The Monkey Puzzle. Features a wide range of mustelid-themed beers; thought about ordering a “Fursty Ferret” just to see what that could possibly be, but decided that one more might’ve made the walk back to the hotel a challenge, let alone packing for Stockholm. Relatively modern, so not a huge amount of atmosphere, but good beers and good food.

If that sounds like I’ve been drinking a lot of beer the last few days, well, I have. But then, my next stop is in Sweden, where I’ve been warned I might need to take out a bank loan to buy booze, so I figured I ought to take advantage of the plentiful pubs in London while I still have a credit rating…

(We also hit the Porterhouse Central in Dublin, which is more of a modern brewpub sort of thing, and a fairly undistinguished place near Christ Church whose name escapes me. Pubs aren’t really Kate’s kind of thing, though, what with the whole not drinking beer thing…)

11 thoughts on “Pubs in London

  1. “I want to try several beers.” “You try them in pints!”

    Sounds a bit like a Bavarian biergarten, where the standard serving size is one liter.

    “No, this doesn’t look like the same signature. I’m going to need to see your passport…”

    There is a reason the rest of the world has gone to the chip-and-PIN system for credit cards: signatures can be faked. I’m not sure why US banks have insisted on lagging behind on this matter.

    Were SteelyKid and the Pip with you, or did you leave them with the grandparents back in the States? I notice that you didn’t mention anything about the “last call for alcohol” ritual that comes shortly before closing time. My officemate, who got his Ph.D. in the UK, is quite familiar with that ritual.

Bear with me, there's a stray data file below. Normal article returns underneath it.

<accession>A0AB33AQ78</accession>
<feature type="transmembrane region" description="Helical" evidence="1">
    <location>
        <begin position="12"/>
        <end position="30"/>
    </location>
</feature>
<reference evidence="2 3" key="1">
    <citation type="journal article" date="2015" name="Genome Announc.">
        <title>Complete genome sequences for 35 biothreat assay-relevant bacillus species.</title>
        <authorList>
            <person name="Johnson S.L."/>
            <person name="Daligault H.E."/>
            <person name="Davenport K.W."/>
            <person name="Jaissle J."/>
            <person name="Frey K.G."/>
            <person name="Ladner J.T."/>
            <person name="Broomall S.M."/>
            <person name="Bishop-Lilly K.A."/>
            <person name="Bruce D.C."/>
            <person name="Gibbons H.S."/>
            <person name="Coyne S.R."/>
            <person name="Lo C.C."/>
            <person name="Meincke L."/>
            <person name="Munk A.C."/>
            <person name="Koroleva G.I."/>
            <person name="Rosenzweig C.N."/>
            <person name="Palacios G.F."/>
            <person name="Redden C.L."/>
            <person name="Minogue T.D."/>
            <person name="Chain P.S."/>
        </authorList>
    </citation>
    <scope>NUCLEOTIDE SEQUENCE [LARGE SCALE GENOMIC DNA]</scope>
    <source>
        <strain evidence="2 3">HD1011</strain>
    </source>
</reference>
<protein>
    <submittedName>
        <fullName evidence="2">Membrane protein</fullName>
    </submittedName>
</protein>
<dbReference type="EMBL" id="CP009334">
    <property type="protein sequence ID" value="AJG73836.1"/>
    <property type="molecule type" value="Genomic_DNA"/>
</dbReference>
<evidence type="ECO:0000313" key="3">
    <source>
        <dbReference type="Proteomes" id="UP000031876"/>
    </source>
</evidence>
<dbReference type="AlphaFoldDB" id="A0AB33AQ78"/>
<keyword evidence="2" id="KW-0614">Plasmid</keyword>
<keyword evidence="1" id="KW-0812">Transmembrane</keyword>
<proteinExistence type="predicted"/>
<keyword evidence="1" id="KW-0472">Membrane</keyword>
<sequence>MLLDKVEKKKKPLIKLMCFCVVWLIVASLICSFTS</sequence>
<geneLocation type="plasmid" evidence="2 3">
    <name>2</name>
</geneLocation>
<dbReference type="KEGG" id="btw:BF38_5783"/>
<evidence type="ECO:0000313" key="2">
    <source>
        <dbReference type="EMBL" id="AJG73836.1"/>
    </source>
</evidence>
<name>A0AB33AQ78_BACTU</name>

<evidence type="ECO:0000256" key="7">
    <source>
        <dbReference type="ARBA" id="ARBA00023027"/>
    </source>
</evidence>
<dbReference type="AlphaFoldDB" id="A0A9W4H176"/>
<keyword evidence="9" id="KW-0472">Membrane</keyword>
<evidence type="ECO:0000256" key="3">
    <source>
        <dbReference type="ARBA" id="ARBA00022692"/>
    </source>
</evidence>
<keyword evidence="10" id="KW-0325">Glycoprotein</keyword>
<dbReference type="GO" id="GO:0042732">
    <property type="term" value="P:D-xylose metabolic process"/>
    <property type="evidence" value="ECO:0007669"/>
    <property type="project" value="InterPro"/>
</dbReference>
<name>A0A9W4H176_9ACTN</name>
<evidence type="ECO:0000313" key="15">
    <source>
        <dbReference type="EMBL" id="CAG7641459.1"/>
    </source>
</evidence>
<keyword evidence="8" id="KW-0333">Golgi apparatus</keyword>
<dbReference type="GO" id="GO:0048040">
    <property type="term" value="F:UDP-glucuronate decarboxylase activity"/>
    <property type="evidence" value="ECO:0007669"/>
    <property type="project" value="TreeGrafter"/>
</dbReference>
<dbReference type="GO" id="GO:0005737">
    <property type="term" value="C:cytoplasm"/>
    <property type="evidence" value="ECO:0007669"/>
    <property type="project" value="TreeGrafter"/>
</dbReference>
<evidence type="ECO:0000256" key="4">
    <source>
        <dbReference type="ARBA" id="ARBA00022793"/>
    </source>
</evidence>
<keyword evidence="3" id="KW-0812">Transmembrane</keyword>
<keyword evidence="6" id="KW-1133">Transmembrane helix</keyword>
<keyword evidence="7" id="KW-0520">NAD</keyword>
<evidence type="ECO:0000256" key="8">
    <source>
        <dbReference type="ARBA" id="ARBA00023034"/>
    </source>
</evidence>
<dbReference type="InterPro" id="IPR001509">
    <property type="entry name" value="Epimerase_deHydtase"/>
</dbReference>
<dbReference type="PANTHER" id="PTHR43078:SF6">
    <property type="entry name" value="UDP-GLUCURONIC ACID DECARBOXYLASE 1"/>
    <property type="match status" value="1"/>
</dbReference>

2. In Continental Europe, most typical English Ale is considered dishwater. At least, my mother called it that 🙂

  3. Although it’s usually of very high quality, I find German beer rather boring (I blame the Purity Law, which stifles innovation). English real ales, North American craft beers and Belgian speciality beers are all much more interesting.

    The Swedish beer that I have tasted is awful, I wouldn’t bother!

  4. The Swedish beer that I have tasted is awful, I wouldn’t bother!

    Beer in Sweden comes in three grades: light, medium, and strong. The grades refer both to the alcohol content and to the impact on your wallet if you order a serving. A Swede told me that the analogy to making love in a canoe is appropriate for light beer in Sweden. Incidentally, the Swedish word for beer, öl, is cognate to the English oil.

  5. “Starkol”, which you see on multilingual labels, must mean “strong beer”. They used to sell bottles of Swedish beer at our local Ikea, that’s the only time I have ever seen it outside of Sweden. Swedish cider, on the other hand, seems to be very popular with the young-uns in the UK.

  6. Hamish: What’s sold as “Swedish cider” outside of Sweden is usually sweet alcoholic [whatever alleged fruit or other plant thing] cordial. There’s some good Swedish ciders, though tbh I prefer Breton or dry English ones.

    And the craft beer movement has begun establishing serious inroads in Sweden over the last decade or so.